The Fall of Hyperion ©1990
The Rise of Endymion ©1997
By Dan Simmons. Spectra Bantam Science Fiction.
These books present a brilliant obstacle to authoring an authoritative and reasonable review. As I spent the day considering how to present a decent book review for these four books, I decided to begin simple, by presenting a simple argument for reading these books. Then, once I posit my simple argument, I would develop a richer framework why these books should be added to your library.
Let’s get the simple argument behind us. These books are great; a tetralogy of epic proportions. A masterpiece of work which must be consumed as if courses of a banquet for one to attain full appreciation for the magnificent scope, depth, and breadth, and wonder of these tales. Reading any less than all four books is tantamount to driving a new car home from the dealership on three tires; you can but really? Reading less than all four books would be like knowing you need quadruple bypass heart surgery yet opting to just have a bypass, or maybe double-bypass surgery. The effect is not the same nor would you ever fully realize the benefit. Who should read these titles? If you have read the first 3 or 4 Dune titles by Frank Herbert, you should read these books. If you have read the first three books of Isaac Asimov’s Foundation trilogy, then you should read these books. If you have read David Brin’s Uplift series, then, yes, by all means, if have not plied the pages of the Hyperion Cantos, you must. These books have been on my reading list for nearly 20 years – Hyperion has – and I only just read and finished them.
Technically, the above is an argument by association, not any real reasons have I provided other than to say, if you have read the above series and have not read the Hyperion Cantos series, then you owe yourself Dan Simmon’s books. However, I think I can say I avoid the Argument by Association Fallacy as all of these series are written by well-respected science fiction authors, are science fiction in subject matter, and each of the authors I mentioned have won prominent awards, like the Hugo. And, I have read all of the above series, own these series today, and anyone who visits my house can see them shelved in my library.
So, hop on Amazon today, or tomorrow, find some used copies, or new – whatever suits you, and read the books before Syfy develops the mini-series. I’m not very convinced Syfy can handle this material well. Their treatment of Dune was marginal, at best, but considering the scale and scope of Dune, they had their work cut out for them. And, if Syfy thinks Hyperion will be easier, all I can say is, Get real.
Many reviews of the Hyperion Cantos compare the series to The Canterbury Tales. No doubt there is a strong literary connection to Chaucer’s tales of pilgrims journey to the shine of St. Thomas Becket. To be clear, and frank about those reviews, they are only partially correct. Yes, Hyperion is told as a series of tales by unique and peculiar people traveling to the same place. The people all share one common destination, the planet Hyperion, and the particular location on Hyperion, the Time Tombs. The Time Tombs have been closed for centuries are said to be in a state of flux, indicating they are close to being open. The Church of the Final Atonement has selected seven people from all those who populate the galaxy to attend the opening of the Time Tombs. Each of those seven attendees will be granted a single wish. While the first novel shares similarities with Chaucer’s Tales, the similarity ends both within and after the first book.
But, Hyperion is no simple planet, the Time Tombs no mere burial chambers, and the pilgrims themselves are not simple people. Each was selected by the Church of the Final Atonement to play a singularly unique role in the shaping of Humanity over the next 270 years, though they have no knowledge of this, yet. And then there is the Shrike, a seemingly demonic manifestation built of steel, chrome, blades, wrapped in razors, with daggers for teeth, standing 12 feet tall, impenetrable, and able to move across the landscape of Hyperion with impunity. A metallurgical monolith of terror, death, and destruction.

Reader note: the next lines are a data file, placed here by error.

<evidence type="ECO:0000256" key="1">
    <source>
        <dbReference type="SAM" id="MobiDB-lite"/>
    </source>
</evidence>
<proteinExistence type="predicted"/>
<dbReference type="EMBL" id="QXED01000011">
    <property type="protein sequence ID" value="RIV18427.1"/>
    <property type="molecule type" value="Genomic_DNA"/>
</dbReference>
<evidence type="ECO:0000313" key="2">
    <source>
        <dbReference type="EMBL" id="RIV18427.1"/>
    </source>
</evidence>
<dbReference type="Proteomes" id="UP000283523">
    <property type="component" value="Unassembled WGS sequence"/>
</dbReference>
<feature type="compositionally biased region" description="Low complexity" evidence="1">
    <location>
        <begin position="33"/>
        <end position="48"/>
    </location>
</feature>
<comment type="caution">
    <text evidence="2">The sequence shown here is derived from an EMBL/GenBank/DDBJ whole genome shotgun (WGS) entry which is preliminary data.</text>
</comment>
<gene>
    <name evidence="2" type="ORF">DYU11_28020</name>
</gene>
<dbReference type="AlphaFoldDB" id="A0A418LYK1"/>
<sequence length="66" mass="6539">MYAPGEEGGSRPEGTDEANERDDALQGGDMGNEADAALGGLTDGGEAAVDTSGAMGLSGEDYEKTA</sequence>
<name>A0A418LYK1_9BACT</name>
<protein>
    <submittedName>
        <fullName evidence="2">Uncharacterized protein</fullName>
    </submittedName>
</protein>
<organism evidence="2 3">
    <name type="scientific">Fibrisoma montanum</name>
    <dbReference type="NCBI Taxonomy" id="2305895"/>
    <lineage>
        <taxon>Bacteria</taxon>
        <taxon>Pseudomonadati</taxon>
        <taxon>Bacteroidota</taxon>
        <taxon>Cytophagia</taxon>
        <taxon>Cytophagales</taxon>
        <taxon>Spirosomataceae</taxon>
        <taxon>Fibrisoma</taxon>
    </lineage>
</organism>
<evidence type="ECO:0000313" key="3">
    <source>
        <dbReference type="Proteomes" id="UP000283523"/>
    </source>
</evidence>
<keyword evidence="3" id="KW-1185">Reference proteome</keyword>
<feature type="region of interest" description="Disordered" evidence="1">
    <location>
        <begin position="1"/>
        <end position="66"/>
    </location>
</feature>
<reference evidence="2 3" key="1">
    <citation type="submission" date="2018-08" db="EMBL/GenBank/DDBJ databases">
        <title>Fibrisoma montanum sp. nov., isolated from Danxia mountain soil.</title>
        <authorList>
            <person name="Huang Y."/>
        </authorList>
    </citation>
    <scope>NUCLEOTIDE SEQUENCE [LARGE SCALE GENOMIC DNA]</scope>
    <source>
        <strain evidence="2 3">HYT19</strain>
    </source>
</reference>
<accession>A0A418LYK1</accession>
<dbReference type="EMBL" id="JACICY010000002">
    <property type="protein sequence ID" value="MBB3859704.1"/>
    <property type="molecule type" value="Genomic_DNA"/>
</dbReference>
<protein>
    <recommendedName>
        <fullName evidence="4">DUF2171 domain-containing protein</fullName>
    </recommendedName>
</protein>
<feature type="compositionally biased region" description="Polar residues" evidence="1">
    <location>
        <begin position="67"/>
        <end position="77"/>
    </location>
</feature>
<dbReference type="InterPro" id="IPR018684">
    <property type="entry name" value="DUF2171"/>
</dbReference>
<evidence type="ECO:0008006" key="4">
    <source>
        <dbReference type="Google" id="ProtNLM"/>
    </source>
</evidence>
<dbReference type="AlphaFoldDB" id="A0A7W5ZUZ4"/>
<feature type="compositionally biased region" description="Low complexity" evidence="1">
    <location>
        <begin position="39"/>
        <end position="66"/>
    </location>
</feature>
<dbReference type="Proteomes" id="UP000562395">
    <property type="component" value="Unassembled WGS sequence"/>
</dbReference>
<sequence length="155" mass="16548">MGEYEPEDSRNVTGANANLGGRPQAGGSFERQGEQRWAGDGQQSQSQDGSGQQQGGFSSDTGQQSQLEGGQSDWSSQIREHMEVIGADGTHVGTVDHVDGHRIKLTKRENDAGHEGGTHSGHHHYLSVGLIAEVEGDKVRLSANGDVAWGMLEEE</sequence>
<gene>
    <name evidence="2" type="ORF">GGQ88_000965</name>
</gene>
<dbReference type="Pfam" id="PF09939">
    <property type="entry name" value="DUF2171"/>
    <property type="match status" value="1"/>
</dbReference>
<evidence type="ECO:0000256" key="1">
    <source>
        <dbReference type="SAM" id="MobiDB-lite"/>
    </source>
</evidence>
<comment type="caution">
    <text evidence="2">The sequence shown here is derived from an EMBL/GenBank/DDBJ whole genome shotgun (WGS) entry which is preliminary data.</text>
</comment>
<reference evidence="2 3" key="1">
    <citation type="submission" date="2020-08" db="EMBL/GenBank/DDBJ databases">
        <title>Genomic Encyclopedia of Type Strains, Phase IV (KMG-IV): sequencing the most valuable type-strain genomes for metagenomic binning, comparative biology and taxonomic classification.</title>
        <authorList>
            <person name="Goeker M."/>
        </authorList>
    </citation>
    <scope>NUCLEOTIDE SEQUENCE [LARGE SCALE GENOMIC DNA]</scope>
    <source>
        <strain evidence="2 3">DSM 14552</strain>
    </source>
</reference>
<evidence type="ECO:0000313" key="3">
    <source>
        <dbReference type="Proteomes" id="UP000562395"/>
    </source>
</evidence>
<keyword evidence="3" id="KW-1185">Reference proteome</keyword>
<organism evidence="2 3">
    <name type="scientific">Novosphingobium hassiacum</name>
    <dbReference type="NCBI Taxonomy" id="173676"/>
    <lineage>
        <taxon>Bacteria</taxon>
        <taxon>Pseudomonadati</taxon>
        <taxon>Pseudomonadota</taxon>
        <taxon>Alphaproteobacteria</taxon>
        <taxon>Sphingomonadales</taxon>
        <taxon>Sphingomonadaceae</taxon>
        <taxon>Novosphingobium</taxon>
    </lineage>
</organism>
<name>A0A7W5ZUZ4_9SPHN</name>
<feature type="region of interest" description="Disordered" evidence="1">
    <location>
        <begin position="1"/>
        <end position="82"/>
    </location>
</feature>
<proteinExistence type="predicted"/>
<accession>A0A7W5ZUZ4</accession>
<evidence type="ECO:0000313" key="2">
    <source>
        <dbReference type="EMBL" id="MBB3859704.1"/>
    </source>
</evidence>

I propose the Hyperion Cantos is much more than Chaucer’s Canterbury Tales; no, Simmon’s tetralogy is a Future Testament. Christianity has adopted the Hebrew books of the Old Testament, is founded upon the parables, fables, and letters of the New Testament. Islam recognizes the Old and New Testaments, adding their Qu’ran as the final book in Muslims consider their Holy Trilogy of doctrinal works. The Hyperion Cantos looks ahead into Humanity’s future, Simmons through prognostication, research, and his creative mind, and has created what I perceive right now as nothing short of a Future Testament. The problem I have with the analogy to Canterbury Tales is the books when taken together are more in line with themes and elements of the New Testament of the Christian Bible. Maybe even the Bible in its entirety.
The pilgrims in the first book become more like prophets in later books. Some of these prophets, for lack of a better term, we don’t really realize their place in the scheme of events until the fabric of the Cantos is laid before us in the fourth book. Thus, the first 2 novels establish the background of the pilgrims, set their place in this universe, yet their true purpose is not revealed until late in the Endymion or into Rise of Endymion. Six tales provide the history and story of each pilgrim, an odd assortment of chosen people, a warrior, a priest, a poet, a detective, a scholar, and a consul, each with their own peculiar background and yet connected to each other by extraordinary circumstances.
While the first book may draw influences from Chaucer, Simmons extends the stories of these pilgrims into an even more elaborate tapestry. No, these are not mere religious pilgrims, truth be told most aren’t religious, these individuals are more akin to disciples of faith. These pilgrims fully become disciples of a young woman, Aenea, in the third and fourth books. Aenea, is seen by some people of the galactic Hegemony, aka the Holy Roman Empire of the 30th century, as a “messiah.” Yes, a messiah. Aenea’s existence was foretold in the second book, a person who represents a bridge between Humanity and all things not human and inhuman. And herein lies much of the corollary I draw between the Hyperion Cantos and the Christian Bible.